Yescarta 2.0? How Kite plans to scale out CAR-T therapies

CAR-T pioneer Kite Pharma says scaling out capabilities, embracing digital technologies, and industry collaboration are among the efforts needed to bring cell therapies to maturity.

In 2017, Gilead company Kite Pharma became the second company to achieve US regulatory success for a chimeric antigen receptor (CAR) T-cell therapy. Two years on, and while sales of the product Yescarta (axicabtagene ciloleucel) are rising – Q2 2019 saw a 25% quarterly growth to $120 million –the sector itself has somewhat stalled with just a couple of gene therapy products joining Yescarta and Novartis’s Kymriah (tisagenlecleucel) within the cell and gene therapy space.

“We are still in the very early stages of the industry,” Jian Irish, SVP and global head of manufacturing at Kite said at the Cell and Gene Therapy Conference, part of Biotech Week Boston.

Can CAR-T move up the S-curve to maturity?

She compared the cell therapy sector with the well-established small molecule space and the monoclonal antibody space, which has considerably matured over the past 15 years through standardized regulations and processes, productivity ramp-ups, and new technologies.

“We are still at the bottom of the S-curve and significant improvements will be required to advance technologies and build economies of scale.”

However, Irish told delegates with increasing interest from developers and investors cell therapies are moving out of the inventing stage and it is likely there will be rapid advancement in their performance over the next five to 10 years.

But to do this, industry must comprehend that individualized cell therapies require a different operating strategy for economies of scale than traditional biologics.

The manufacturing difference range from taking the starting material direct from the patient and the uniqueness of each batch, to the necessity for continuous processing from apheresis to final product and quality systems to cover the entire end-to-end process. Meanwhile information flow needs differ for cell therapies as they require a chain of custody throughout the process, and timing and scheduling are critical for the supply chain.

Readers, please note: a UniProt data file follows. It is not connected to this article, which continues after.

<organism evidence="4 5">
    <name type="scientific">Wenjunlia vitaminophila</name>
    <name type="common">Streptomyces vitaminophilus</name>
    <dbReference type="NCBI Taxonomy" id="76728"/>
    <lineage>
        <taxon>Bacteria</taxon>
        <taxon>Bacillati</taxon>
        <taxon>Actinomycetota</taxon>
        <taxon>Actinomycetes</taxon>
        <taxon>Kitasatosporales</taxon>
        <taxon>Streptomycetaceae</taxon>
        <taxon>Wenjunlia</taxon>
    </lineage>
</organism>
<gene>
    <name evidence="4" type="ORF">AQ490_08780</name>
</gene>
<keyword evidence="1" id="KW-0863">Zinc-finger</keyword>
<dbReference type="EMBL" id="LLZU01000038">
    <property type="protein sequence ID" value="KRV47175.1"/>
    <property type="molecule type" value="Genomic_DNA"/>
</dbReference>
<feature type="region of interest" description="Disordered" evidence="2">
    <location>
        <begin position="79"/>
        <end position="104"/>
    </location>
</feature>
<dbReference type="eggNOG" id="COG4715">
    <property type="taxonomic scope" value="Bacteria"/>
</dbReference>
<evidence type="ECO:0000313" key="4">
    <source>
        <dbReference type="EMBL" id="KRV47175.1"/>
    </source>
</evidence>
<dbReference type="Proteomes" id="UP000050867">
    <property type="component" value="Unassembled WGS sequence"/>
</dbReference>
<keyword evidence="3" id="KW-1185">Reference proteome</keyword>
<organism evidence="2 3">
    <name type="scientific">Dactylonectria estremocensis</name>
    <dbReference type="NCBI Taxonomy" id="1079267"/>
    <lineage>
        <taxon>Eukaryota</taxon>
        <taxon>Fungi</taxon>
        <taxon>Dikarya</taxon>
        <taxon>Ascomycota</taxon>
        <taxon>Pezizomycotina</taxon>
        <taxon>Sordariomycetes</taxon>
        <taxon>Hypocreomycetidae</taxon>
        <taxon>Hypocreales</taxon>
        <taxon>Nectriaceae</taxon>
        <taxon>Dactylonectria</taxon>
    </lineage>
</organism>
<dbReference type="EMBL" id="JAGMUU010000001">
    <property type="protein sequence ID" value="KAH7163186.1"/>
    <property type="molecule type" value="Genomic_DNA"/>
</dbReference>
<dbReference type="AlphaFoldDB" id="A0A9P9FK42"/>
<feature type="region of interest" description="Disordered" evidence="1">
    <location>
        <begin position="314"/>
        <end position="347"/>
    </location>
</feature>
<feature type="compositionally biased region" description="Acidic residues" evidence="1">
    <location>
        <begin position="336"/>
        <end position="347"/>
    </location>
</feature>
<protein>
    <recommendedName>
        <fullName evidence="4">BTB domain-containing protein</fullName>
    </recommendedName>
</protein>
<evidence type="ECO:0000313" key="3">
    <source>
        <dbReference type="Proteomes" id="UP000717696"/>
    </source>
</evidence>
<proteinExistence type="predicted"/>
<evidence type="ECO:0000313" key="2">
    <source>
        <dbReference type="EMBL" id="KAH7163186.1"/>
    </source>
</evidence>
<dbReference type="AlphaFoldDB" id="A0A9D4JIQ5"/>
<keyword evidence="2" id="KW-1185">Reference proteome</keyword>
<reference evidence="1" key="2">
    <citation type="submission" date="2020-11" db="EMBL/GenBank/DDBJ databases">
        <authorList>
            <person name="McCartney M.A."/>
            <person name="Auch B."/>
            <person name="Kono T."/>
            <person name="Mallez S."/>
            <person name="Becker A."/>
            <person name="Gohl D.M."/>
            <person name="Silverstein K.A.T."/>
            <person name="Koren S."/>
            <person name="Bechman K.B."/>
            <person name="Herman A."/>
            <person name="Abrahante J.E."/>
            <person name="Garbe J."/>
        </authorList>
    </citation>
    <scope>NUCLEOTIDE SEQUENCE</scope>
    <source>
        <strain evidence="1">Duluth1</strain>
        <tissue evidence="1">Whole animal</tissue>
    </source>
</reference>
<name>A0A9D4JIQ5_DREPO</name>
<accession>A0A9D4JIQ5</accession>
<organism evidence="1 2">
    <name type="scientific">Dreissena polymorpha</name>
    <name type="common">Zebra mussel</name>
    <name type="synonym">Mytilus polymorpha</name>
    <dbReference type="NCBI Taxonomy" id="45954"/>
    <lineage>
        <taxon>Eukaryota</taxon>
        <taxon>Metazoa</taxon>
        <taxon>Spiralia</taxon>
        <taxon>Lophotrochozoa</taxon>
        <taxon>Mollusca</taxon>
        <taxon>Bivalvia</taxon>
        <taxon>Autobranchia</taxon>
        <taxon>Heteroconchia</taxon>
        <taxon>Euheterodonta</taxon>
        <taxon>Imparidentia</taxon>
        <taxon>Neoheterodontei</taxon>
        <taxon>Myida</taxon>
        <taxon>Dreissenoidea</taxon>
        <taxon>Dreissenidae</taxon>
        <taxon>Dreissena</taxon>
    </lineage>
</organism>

CAR-T focus points

One of the challenges Kite is rising to is for Yescarta to be the lead cell therapy for hematologic malignancies. However, Kite’s ambition also looks to developing cell therapies for solid tumors and establishing an allogeneic, off-the-shelf, platform, Irish said.

To do this, Kite has highlighted six areas it is focusing on for scale-up, which Irish said others in the space should embrace:

  • Enabling patient access: Kite’s Konnect technology platform has been developed to enable commercial-scale logistics and scheduling, connecting IT solutions to track orders electronically across the whole process, from apheresis to the manufacturing site, and back to the patient again. The integrated information platform aids patients and physicians in what is a complex and time sensitive supply chain.
  • Scaling out geographies and capabilities: Kite has rapidly grown its manufacturing network since opening its 43,500 square-foot plant in El Segunda, Santa Monica (California) in 2016. In May 2018, the firm opened a 117,000 square-foot facility in Amsterdam, The Netherlands to support production in Europe. And so far this year, Kite has laid plans to construct a facility in Frederick County, Maryland expected to begin commercial production by late 2021, while in July it was announced a 67,000 square-foot facility will be built within Gilead’s site in Oceanside, California to supply viral vectors.
  • Close collaboration with healthcare providers (HCPs): “We actively collaborate with healthcare providers to better understand patient needs,” said Irish, explaining that it is critical to ensure a fast turnaround to treat patients and to make sure providers understand the complexities of the products compared with more traditional therapies. She added HCPs are also keen to evolve the cell therapy landscape as once it has matured the costs and prices will decrease.
  • Operational efficiencies: Continued improvements will enable scale and technology opportunities. From an information flow, Kite has been pushing for greater visibility with HCPs and simplified delivery, while operationally the firm has been working on combining incremental improvements with new technologies to create an Industry 4.0 foundation. This, Irish explained, will involve bringing together manufacturing process automation with digital workforce planning and operations visibility.
  • Digital and Industry 4.0 capabilities: Automation and closed systems are key, she continued, addressing many challenges in manufacturing and reducing the potential for human error. Kite is also working on “tangible opportunities to connect with real-time data to synchronize end-to-end activities,” she said.
  • Industry collaboration: Finally, Kite cannot do all this itself, and Irish said the cell therapy “ecosystem” will have to collaborate to speed up advances in the space. This will involve setting up educational and training institutions, creating standards, and partnering on technologies. “We must make wise decisions in investing in technology to move up the S-curve. It will require, however, the entire industry to come up with solutions and establish regulatory standards.”

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